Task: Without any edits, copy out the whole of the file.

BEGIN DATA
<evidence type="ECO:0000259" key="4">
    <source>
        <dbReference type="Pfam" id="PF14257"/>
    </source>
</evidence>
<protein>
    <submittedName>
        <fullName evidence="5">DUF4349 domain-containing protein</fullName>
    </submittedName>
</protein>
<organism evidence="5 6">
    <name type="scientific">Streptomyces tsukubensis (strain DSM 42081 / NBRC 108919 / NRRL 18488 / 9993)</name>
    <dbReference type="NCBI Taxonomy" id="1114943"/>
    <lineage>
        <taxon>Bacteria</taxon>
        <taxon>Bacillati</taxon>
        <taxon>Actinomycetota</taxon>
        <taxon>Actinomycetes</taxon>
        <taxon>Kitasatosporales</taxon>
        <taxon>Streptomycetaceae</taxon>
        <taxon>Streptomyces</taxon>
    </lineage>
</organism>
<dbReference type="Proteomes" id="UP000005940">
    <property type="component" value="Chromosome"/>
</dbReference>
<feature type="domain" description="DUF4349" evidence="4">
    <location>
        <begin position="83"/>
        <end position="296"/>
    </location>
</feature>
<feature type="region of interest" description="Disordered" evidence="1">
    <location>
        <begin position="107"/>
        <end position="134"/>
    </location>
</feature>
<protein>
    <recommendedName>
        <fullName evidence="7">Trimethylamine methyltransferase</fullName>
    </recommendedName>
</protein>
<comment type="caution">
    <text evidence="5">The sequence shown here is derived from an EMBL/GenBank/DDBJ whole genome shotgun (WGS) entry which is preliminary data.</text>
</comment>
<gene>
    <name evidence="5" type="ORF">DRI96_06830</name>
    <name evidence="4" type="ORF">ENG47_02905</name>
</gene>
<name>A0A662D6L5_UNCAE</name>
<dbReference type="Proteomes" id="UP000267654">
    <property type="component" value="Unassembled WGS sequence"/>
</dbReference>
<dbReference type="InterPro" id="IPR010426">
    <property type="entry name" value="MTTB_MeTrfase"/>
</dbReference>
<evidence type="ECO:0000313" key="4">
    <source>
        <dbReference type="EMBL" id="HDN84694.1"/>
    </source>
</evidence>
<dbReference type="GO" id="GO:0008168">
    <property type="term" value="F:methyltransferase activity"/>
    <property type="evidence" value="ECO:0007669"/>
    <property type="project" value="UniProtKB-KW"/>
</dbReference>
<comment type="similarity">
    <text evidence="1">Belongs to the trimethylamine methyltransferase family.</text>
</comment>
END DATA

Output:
<evidence type="ECO:0000259" key="4">
    <source>
        <dbReference type="Pfam" id="PF14257"/>
    </source>
</evidence>
<protein>
    <submittedName>
        <fullName evidence="5">DUF4349 domain-containing protein</fullName>
    </submittedName>
</protein>
<organism evidence="5 6">
    <name type="scientific">Streptomyces tsukubensis (strain DSM 42081 / NBRC 108919 / NRRL 18488 / 9993)</name>
    <dbReference type="NCBI Taxonomy" id="1114943"/>
    <lineage>
        <taxon>Bacteria</taxon>
        <taxon>Bacillati</taxon>
        <taxon>Actinomycetota</taxon>
        <taxon>Actinomycetes</taxon>
        <taxon>Kitasatosporales</taxon>
        <taxon>Streptomycetaceae</taxon>
        <taxon>Streptomyces</taxon>
    </lineage>
</organism>
<dbReference type="Proteomes" id="UP000005940">
    <property type="component" value="Chromosome"/>
</dbReference>
<feature type="domain" description="DUF4349" evidence="4">
    <location>
        <begin position="83"/>
        <end position="296"/>
    </location>
</feature>
<feature type="region of interest" description="Disordered" evidence="1">
    <location>
        <begin position="107"/>
        <end position="134"/>
    </location>
</feature>
<protein>
    <recommendedName>
        <fullName evidence="7">Trimethylamine methyltransferase</fullName>
    </recommendedName>
</protein>
<comment type="caution">
    <text evidence="5">The sequence shown here is derived from an EMBL/GenBank/DDBJ whole genome shotgun (WGS) entry which is preliminary data.</text>
</comment>
<gene>
    <name evidence="5" type="ORF">DRI96_06830</name>
    <name evidence="4" type="ORF">ENG47_02905</name>
</gene>
<name>A0A662D6L5_UNCAE</name>
<dbReference type="Proteomes" id="UP000267654">
    <property type="component" value="Unassembled WGS sequence"/>
</dbReference>
<dbReference type="InterPro" id="IPR010426">
    <property type="entry name" value="MTTB_MeTrfase"/>
</dbReference>
<evidence type="ECO:0000313" key="4">
    <source>
        <dbReference type="EMBL" id="HDN84694.1"/>
    </source>
</evidence>
<dbReference type="GO" id="GO:0008168">
    <property type="term" value="F:methyltransferase activity"/>
    <property type="evidence" value="ECO:0007669"/>
    <property type="project" value="UniProtKB-KW"/>
</dbReference>
<comment type="similarity">
    <text evidence="1">Belongs to the trimethylamine methyltransferase family.</text>
</comment>